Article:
Security Experts:

Pioneers of "Double Extortion" Say Maze Ransomware Project is Over

The Maze ransomware group issued a press release on November, 1 2020 announcing, "it is officially closed." Maze was one of the pioneers of 'double extortion' -- stealing data before encrypting the victim's files. Ransoms could be demanded for both the decryption key, and for returning or deleting the stolen data.

The annoucement was published on Twitter by MalwareHunterTeam on November 2nd. Assuming its validity, the Maze group discusses four items.

Firstly, it denies that there was ever a 'Maze cartel'. The existence of a cartel was discussed in various media outlets during the summer of 2020. It seems to have originated from the discovery of data from competing ransomware groups on the Maze victim shaming website; but now Maze says there was never a cartel. "The Maze cartel was never exists and is not existing now. It can be found only inside the heads of the journalists who wrote about it." Anything that now claims to be Maze-related should be considered a scam, says the group -- adding that for those victims already included on their website, support will continue for another month.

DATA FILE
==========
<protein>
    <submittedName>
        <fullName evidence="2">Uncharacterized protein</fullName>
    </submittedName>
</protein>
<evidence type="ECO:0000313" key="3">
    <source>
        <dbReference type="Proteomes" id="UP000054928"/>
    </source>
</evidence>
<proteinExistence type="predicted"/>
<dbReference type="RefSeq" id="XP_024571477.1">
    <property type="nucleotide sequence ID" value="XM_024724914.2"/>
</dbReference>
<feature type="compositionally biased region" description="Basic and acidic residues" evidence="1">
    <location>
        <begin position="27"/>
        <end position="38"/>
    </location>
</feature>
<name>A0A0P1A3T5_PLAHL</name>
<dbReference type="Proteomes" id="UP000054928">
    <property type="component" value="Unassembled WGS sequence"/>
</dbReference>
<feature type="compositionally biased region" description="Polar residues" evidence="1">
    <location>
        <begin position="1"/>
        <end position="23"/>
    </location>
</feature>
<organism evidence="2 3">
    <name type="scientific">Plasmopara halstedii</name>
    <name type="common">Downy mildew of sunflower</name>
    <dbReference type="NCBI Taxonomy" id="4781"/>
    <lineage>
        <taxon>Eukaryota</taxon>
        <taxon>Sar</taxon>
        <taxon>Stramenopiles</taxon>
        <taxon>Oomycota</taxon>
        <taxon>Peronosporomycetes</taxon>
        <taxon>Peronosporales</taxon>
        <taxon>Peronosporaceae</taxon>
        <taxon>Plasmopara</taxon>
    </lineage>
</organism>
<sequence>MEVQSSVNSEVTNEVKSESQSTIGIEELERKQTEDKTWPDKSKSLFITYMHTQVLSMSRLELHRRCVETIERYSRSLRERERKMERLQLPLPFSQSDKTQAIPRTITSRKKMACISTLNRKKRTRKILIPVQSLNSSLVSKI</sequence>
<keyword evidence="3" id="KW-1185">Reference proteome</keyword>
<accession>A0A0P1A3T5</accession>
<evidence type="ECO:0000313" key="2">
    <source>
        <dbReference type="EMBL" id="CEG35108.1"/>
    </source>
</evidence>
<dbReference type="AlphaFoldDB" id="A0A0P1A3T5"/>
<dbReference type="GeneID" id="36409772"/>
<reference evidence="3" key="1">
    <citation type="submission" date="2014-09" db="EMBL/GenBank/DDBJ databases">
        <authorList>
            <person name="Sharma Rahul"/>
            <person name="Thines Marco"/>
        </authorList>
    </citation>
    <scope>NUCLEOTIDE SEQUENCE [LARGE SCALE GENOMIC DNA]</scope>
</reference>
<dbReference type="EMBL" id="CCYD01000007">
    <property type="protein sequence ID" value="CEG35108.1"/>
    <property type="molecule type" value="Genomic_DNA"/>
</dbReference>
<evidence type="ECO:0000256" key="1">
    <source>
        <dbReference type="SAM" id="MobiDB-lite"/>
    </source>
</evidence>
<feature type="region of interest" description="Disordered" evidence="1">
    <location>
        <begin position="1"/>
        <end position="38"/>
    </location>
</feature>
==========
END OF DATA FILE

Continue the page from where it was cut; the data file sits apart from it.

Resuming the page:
The denial of a cartel may be somewhat simplistic. Jeremy Kennelly, Manager of Analysis at Mandiant Threat Intelligence, told SecurityWeek, "Mandiant has collected significant evidence suggesting that MAZE was operated via a profit-sharing arrangement where multiple discrete criminal groups collaborated to perpetrate their crimes -- one group operating the central MAZE infrastructure and various other individuals and teams working together to obtain access to victim networks and deploy MAZE ransomware. Furthermore," he added, "Mandiant has also seen clear cases where named threat actors such as FIN6 have worked with MAZE to monetize intrusions via ransomware distribution."

Secondly, the Maze group attempts to justify its actions. It was not about the money -- of course not -- it was about demonstrating poor security practices so that companies could improve matters. "This perspective from a highly successful ransomware group, who have profited millions from attacks," comments Jamie Hart, a cyber threat intelligence analyst at Digital Shadows, "shows their view of the crimes as somehow helpful. The group referred to their victims as clients," she added, "as if they believed the victim organizations indirectly hired the group as security professionals."

Maze goes on to warn that poor security threatens the national infrastructure, and that although Maze didn't attack the infrastructure, it will not be Maze, but some "radical psychos whose goals will not just to show you the weakness of security but to make a major damage."

Thirdly, under a section titled, 'What for?', the group seems to suggest that part of its purpose is to warn that society is surrendering its humanity to machines. This is not a unique viewpoint. It can almost be seen as a modern version of the Luddite viewpoint.